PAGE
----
March 1, 2023
With the Sustainable South Hams Rivers Assembly coming up in less than a month, find out more about the current state of our rivers, the challenges we are facing and the actions we can take to help make the South Hams’ rivers some of the cleanest and most wildlife friendly in the country.
There are five main river catchments in the district; the Avon, the Dart, the Erme, Salcombe/Kingsbridge Estuary & the Yealm. Across all of the water bodies in these river catchments, none enjoy a High ecological status, which would mean being in a ‘natural or almost natural state with no, or only minor evidence of distortion’.
It is true that 18 water bodies rated Good - having a ‘slight change from natural state as a result of human impact’. But 24 only have a Moderate rating with ‘moderate change from natural state as a result of human impact’. One water body (part of the Erme) is Poor, because it is suffering ‘major change from natural state as a result of human activity’.
There are several factors that prevent water bodies from achieving Good status, but the two most prominent industry sectors which are problematic are agriculture and the water industry.
Agriculture and sewage infrastructure can result in excess nutrient being introduced into river systems. These nutrients can build up in the water, causing significant damage to wildlife and biodiversity, so reducing their impact is key to sustaining river health.
Sewage spills are surprisingly frequent events; combined sewer overflows release a mix of rainwater and untreated sewage directly into watercourses. In 2021, ten South Hams sewer overflows each discharged untreated sewage into our waters for more than a thousand hours. We do not think that is good enough. It is way beyond being “exceptional”.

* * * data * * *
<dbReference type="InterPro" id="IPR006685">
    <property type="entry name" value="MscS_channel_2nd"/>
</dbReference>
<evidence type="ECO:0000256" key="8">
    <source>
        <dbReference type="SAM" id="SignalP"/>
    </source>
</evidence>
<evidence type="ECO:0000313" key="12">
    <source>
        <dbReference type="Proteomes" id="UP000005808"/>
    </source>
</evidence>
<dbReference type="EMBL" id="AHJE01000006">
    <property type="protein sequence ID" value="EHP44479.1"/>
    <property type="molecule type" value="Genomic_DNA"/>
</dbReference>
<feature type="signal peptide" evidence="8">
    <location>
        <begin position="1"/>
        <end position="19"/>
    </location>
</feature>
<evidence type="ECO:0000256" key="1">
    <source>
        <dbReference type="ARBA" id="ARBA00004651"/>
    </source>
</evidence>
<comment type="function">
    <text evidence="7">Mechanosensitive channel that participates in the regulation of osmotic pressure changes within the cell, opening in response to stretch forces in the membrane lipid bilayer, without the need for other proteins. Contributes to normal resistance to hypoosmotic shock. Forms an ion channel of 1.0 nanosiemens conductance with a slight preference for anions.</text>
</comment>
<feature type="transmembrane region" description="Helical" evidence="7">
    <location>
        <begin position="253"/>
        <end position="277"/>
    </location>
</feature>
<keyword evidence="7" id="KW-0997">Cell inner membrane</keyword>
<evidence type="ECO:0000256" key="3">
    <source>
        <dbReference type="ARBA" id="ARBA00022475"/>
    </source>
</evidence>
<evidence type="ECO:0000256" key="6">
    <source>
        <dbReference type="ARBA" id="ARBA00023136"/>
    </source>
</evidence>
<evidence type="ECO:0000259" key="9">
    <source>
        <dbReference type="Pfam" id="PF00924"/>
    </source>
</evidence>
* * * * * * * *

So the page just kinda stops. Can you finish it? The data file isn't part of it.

There needs to be proper investment in hard infrastructure and other softer measures to reduce nutrient inputs. The existing sewerage capacity is likely to be further strained by future development plans.
So what can we do?
A lack of data makes it harder to track pollution events & risks so as to report these to the Environment Agency and to support arguments for preventative measures. We can build on the work of the Citizen Science Investigation scheme, involving members of the public in studying and understanding the state of our rivers.
By way of example and inspiration, we can look to local organisations such as the Yealm Estuary to Moor group or the River Yealm Water Quality Group, which is a collaboration between six parish councils. The Rivers Assembly will be a fantastic chance to learn from the wide range of groups and organisations in the South Hams, and to develop your own projects.
We can also look further afield to successful pressure groups like WASP (Windrush Against Sewage Pollution) who are working to keep a watch on what happens in their rivers.
This will support the vital effort to scrutinise and, if necessary, challenge the upcoming South West Water 2025-2030 infrastructure investment plan.
Healthy rivers are crucial in supporting wildlife, biodiversity and our own engagement with the natural world, but they face ever-increasing stress from human influences. Joining the dots and working together will be key to tackling these pressures, working towards High ecological status and helping our rivers to thrive.
Note: The South West Water 2024 Water Resources Management Plan is currently open for feedback. You can read the draft plan and find out how to submit your feedback here.